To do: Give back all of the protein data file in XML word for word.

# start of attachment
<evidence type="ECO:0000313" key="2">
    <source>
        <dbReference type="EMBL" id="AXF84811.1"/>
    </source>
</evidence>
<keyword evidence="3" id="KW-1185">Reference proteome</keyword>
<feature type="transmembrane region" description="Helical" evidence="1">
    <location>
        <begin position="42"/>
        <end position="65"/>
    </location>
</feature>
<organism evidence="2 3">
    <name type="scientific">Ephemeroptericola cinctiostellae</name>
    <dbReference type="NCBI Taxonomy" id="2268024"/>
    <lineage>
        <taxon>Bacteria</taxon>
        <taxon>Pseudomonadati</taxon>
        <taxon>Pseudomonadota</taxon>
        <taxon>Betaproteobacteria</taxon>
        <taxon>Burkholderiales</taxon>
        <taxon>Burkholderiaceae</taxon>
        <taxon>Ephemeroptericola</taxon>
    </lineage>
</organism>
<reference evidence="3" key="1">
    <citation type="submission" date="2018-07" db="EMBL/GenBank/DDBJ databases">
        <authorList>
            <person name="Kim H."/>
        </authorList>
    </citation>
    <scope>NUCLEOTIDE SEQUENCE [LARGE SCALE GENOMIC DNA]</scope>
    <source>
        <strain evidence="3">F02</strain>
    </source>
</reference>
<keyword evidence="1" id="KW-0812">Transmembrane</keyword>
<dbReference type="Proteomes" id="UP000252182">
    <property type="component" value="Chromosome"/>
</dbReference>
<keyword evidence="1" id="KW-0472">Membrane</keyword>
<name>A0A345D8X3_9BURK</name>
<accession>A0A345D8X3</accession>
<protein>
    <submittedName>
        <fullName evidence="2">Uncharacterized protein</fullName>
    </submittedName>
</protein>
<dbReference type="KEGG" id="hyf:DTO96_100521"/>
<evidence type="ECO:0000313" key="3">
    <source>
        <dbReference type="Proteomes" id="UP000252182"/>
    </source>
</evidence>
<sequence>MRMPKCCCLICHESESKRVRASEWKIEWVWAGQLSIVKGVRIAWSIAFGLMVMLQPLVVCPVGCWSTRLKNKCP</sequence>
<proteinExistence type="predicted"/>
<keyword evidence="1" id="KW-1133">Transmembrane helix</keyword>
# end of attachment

<evidence type="ECO:0000313" key="2">
    <source>
        <dbReference type="EMBL" id="AXF84811.1"/>
    </source>
</evidence>
<keyword evidence="3" id="KW-1185">Reference proteome</keyword>
<feature type="transmembrane region" description="Helical" evidence="1">
    <location>
        <begin position="42"/>
        <end position="65"/>
    </location>
</feature>
<organism evidence="2 3">
    <name type="scientific">Ephemeroptericola cinctiostellae</name>
    <dbReference type="NCBI Taxonomy" id="2268024"/>
    <lineage>
        <taxon>Bacteria</taxon>
        <taxon>Pseudomonadati</taxon>
        <taxon>Pseudomonadota</taxon>
        <taxon>Betaproteobacteria</taxon>
        <taxon>Burkholderiales</taxon>
        <taxon>Burkholderiaceae</taxon>
        <taxon>Ephemeroptericola</taxon>
    </lineage>
</organism>
<reference evidence="3" key="1">
    <citation type="submission" date="2018-07" db="EMBL/GenBank/DDBJ databases">
        <authorList>
            <person name="Kim H."/>
        </authorList>
    </citation>
    <scope>NUCLEOTIDE SEQUENCE [LARGE SCALE GENOMIC DNA]</scope>
    <source>
        <strain evidence="3">F02</strain>
    </source>
</reference>
<keyword evidence="1" id="KW-0812">Transmembrane</keyword>
<dbReference type="Proteomes" id="UP000252182">
    <property type="component" value="Chromosome"/>
</dbReference>
<keyword evidence="1" id="KW-0472">Membrane</keyword>
<name>A0A345D8X3_9BURK</name>
<accession>A0A345D8X3</accession>
<protein>
    <submittedName>
        <fullName evidence="2">Uncharacterized protein</fullName>
    </submittedName>
</protein>
<dbReference type="KEGG" id="hyf:DTO96_100521"/>
<evidence type="ECO:0000313" key="3">
    <source>
        <dbReference type="Proteomes" id="UP000252182"/>
    </source>
</evidence>
<sequence>MRMPKCCCLICHESESKRVRASEWKIEWVWAGQLSIVKGVRIAWSIAFGLMVMLQPLVVCPVGCWSTRLKNKCP</sequence>
<proteinExistence type="predicted"/>
<keyword evidence="1" id="KW-1133">Transmembrane helix</keyword>